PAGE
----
Letter to HHS: Comment on failed religious “accommodation”
The following letter was submitted to the Department of Health & Human Services on April 8, 2013. Download (PDF) this letter as submitted on ERLC letterhead.
April 8, 2013
Centers for Medicare & Medicaid Services
Department of Health and Human Services
Hubert H. Humphrey Building
200 Independence Avenue, SW
Washington, DC 20201
Re: NPRM Coverage of Certain Preventive Services under Affordable Care Act, File Code No. CMS-9968-P
Dear Sir or Madam:
In February 2013, the U.S. Department of Health and Human Services (HHS) issued a proposed rule that would amend regulations relating to the coverage of certain preventive services under the Patient Protection and Affordable Care Act (PPACA). In response to HHS’ invitation for public comment, the Ethics & Religious Liberty Commission (ERLC) of the Southern Baptist Convention (SBC) would like to take this opportunity to submit comment on this Notice of Proposed Rulemaking (NPRM) on preventive services.
The Southern Baptist Convention is America’s largest non-Catholic Christian denomination with more than 16.2 million members in over 44,000 churches nationwide. Our office, the Ethics & Religious Liberty Commission, is responsible for “communicating the ethical positions of the Southern Baptist Convention to the public and to public officials.” 1 While the ERLC does not speak for every Southern Baptist, we express here the SBC’s long history of opposing abortion and supporting religious freedom. It is in this capacity we submit comment.
We do not believe HHS’ proposed rule issued in February adequately addresses the issues of conscience violation and religious freedom that we expressed concerning both the original notice of final rule issued in August 2011 and the subsequent Advance Notice of Proposed Rulemaking (ANPRM) in March 2012. Specifically, we urge HHS to make the necessary accommodations to make the contraception services rule consistent with the First Amendment to the U.S. Constitution. Anything short of protecting the freedoms of conscience and religious expression for all Americans–not merely houses of worship and their integrated auxiliaries–is unacceptable. This necessarily means exemptions for all individuals, small businesses, and corporations that wish to direct their economic activities according to the dictates of their consciences.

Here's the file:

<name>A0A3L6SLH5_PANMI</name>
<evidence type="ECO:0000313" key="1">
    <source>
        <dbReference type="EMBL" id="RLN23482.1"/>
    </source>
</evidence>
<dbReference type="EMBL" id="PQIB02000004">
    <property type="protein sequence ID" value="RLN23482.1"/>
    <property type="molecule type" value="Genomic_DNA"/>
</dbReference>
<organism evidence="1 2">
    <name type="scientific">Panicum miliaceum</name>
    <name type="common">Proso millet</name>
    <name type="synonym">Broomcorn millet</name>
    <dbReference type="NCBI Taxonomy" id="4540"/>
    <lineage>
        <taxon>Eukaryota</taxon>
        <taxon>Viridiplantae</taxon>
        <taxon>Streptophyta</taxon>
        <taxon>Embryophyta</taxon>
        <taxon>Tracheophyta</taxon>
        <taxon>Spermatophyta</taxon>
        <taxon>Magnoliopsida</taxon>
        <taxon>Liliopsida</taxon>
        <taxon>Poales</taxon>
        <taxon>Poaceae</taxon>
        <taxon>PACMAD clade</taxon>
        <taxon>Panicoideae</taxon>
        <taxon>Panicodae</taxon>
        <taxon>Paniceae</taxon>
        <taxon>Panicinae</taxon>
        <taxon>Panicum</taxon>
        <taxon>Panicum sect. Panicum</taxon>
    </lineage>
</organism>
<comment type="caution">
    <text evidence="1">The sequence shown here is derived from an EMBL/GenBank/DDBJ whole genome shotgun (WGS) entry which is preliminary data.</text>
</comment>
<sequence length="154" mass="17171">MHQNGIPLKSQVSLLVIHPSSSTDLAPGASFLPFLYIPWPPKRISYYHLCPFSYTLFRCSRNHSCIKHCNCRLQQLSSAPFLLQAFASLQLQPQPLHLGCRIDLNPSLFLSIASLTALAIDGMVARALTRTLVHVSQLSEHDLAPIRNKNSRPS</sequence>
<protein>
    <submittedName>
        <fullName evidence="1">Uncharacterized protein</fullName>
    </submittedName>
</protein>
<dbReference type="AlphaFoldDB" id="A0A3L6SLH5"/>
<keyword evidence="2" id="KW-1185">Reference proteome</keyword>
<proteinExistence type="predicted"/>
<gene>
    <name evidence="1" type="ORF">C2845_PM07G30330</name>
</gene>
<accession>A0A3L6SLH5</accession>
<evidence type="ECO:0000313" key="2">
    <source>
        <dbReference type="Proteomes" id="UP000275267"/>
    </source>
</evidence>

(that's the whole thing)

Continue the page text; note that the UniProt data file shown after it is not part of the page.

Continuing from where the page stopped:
While the proposed rule appears to free houses of worship and their integrated auxiliaries from the mandate requirements, 2 the religious employer exemption still does not apply to many religious organizations. In fact, HHS states that “this proposal would not expand the universe of employer plans that would quality for the exemption beyond that which was intended in the 2012 final rules.” Houses of worship and their integrated auxiliaries deemed religious by HHS are not the only institutions and individuals due protection of their freedoms of conscience and religious expression. The freedom of conscience is a universal human principle not subject to the whims of a government agency. It is a human right to be protected, not granted, by the U.S. government on behalf of all Americans.
To date, more than 50 lawsuits have been filed against HHS as a result of the mandate on the basis of violations of religious or moral objections. This volume of active lawsuits–filed by a host of both non-profit and for-profit organizations–is evidence that the numerous attempts to “accommodate” religious liberty have done little to return the administration to the appropriate equilibrium regarding freedom of conscience.
As it presently stands, both in the Federal Register and in the NPRM published in February 2013, the preventive services mandate continues to commit two offenses against Americans whose participation in communities across our nation happen to be organized as either a business or non-religious non-profit organization. First, it represents a fundamental breach of the freedoms of conscience and religion for all Americans in principle. Second, it offends specific tenets of faith and conscience held by millions of Americans. In the course of this comment we will explain both.
1) The mandate represents a fundamental breach of universal principles.
The contraceptive services mandate presently breaches universal principles affirmed in the U.S. Constitution and the United Nations’ Universal Declaration of Human Rights. Contraceptive services are the offense but the fundamental issue is the violation of the conscience. In contrast to Catholics, most Southern Baptists do not have doctrinal objections to the use of contraception in the context of monogamous marriage. The overwhelming majority of Southern Baptists do, however, object to the use of “emergency contraception,” which can result in the abortion of a human embryo. We will elaborate on the root of those objections in the second section of this comment. Our first concern is with the encroachment of the federal government on the individual’s conscience, whether or not we agree with that conscientious objection.
In its most basic essence, the mandate is the federal government abusing its authority by forcing Citizen A, against his or her convictions, to purchase a product for Citizen B. This should trouble every American. If the federal government can force morally opposed Catholics, for example, to purchase contraception for a third party and force pro-life Americans to purchase abortion-causing drugs for a third party, what prevents this or future administrations from forcing other Americans to betray their deeply held convictions?